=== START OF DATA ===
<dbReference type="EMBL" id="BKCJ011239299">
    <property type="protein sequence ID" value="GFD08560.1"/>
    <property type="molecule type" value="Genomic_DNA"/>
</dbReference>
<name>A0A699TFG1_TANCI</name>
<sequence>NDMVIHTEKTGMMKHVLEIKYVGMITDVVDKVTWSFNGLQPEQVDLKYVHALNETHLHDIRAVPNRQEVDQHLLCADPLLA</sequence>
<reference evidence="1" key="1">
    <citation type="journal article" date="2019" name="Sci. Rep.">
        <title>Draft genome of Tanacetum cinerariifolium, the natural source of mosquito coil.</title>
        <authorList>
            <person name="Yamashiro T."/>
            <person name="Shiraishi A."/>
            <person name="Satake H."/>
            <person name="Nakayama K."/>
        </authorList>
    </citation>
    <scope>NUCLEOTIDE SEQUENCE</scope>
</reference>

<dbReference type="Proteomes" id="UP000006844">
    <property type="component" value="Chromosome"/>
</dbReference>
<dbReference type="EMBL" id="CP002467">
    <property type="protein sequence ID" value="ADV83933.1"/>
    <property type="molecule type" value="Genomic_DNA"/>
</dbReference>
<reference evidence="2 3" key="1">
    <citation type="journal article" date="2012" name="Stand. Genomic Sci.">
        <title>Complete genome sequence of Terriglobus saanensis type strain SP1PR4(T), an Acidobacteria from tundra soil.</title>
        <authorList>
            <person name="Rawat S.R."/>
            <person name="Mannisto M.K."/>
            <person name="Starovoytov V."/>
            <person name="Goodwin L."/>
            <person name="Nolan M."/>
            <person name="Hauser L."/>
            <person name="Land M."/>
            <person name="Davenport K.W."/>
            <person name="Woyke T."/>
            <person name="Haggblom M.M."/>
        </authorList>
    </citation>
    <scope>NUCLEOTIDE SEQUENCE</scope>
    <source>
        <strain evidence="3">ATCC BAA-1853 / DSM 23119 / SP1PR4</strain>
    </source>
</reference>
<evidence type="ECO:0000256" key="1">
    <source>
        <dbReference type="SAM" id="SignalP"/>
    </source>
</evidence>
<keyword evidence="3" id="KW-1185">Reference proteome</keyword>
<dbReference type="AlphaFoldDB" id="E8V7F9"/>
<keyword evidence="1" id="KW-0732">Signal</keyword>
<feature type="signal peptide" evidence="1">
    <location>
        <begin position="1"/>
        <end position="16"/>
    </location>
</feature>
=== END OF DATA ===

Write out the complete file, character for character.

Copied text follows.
<dbReference type="EMBL" id="BKCJ011239299">
    <property type="protein sequence ID" value="GFD08560.1"/>
    <property type="molecule type" value="Genomic_DNA"/>
</dbReference>
<name>A0A699TFG1_TANCI</name>
<sequence>NDMVIHTEKTGMMKHVLEIKYVGMITDVVDKVTWSFNGLQPEQVDLKYVHALNETHLHDIRAVPNRQEVDQHLLCADPLLA</sequence>
<reference evidence="1" key="1">
    <citation type="journal article" date="2019" name="Sci. Rep.">
        <title>Draft genome of Tanacetum cinerariifolium, the natural source of mosquito coil.</title>
        <authorList>
            <person name="Yamashiro T."/>
            <person name="Shiraishi A."/>
            <person name="Satake H."/>
            <person name="Nakayama K."/>
        </authorList>
    </citation>
    <scope>NUCLEOTIDE SEQUENCE</scope>
</reference>

<dbReference type="Proteomes" id="UP000006844">
    <property type="component" value="Chromosome"/>
</dbReference>
<dbReference type="EMBL" id="CP002467">
    <property type="protein sequence ID" value="ADV83933.1"/>
    <property type="molecule type" value="Genomic_DNA"/>
</dbReference>
<reference evidence="2 3" key="1">
    <citation type="journal article" date="2012" name="Stand. Genomic Sci.">
        <title>Complete genome sequence of Terriglobus saanensis type strain SP1PR4(T), an Acidobacteria from tundra soil.</title>
        <authorList>
            <person name="Rawat S.R."/>
            <person name="Mannisto M.K."/>
            <person name="Starovoytov V."/>
            <person name="Goodwin L."/>
            <person name="Nolan M."/>
            <person name="Hauser L."/>
            <person name="Land M."/>
            <person name="Davenport K.W."/>
            <person name="Woyke T."/>
            <person name="Haggblom M.M."/>
        </authorList>
    </citation>
    <scope>NUCLEOTIDE SEQUENCE</scope>
    <source>
        <strain evidence="3">ATCC BAA-1853 / DSM 23119 / SP1PR4</strain>
    </source>
</reference>
<evidence type="ECO:0000256" key="1">
    <source>
        <dbReference type="SAM" id="SignalP"/>
    </source>
</evidence>
<keyword evidence="3" id="KW-1185">Reference proteome</keyword>
<dbReference type="AlphaFoldDB" id="E8V7F9"/>
<keyword evidence="1" id="KW-0732">Signal</keyword>
<feature type="signal peptide" evidence="1">
    <location>
        <begin position="1"/>
        <end position="16"/>
    </location>
</feature>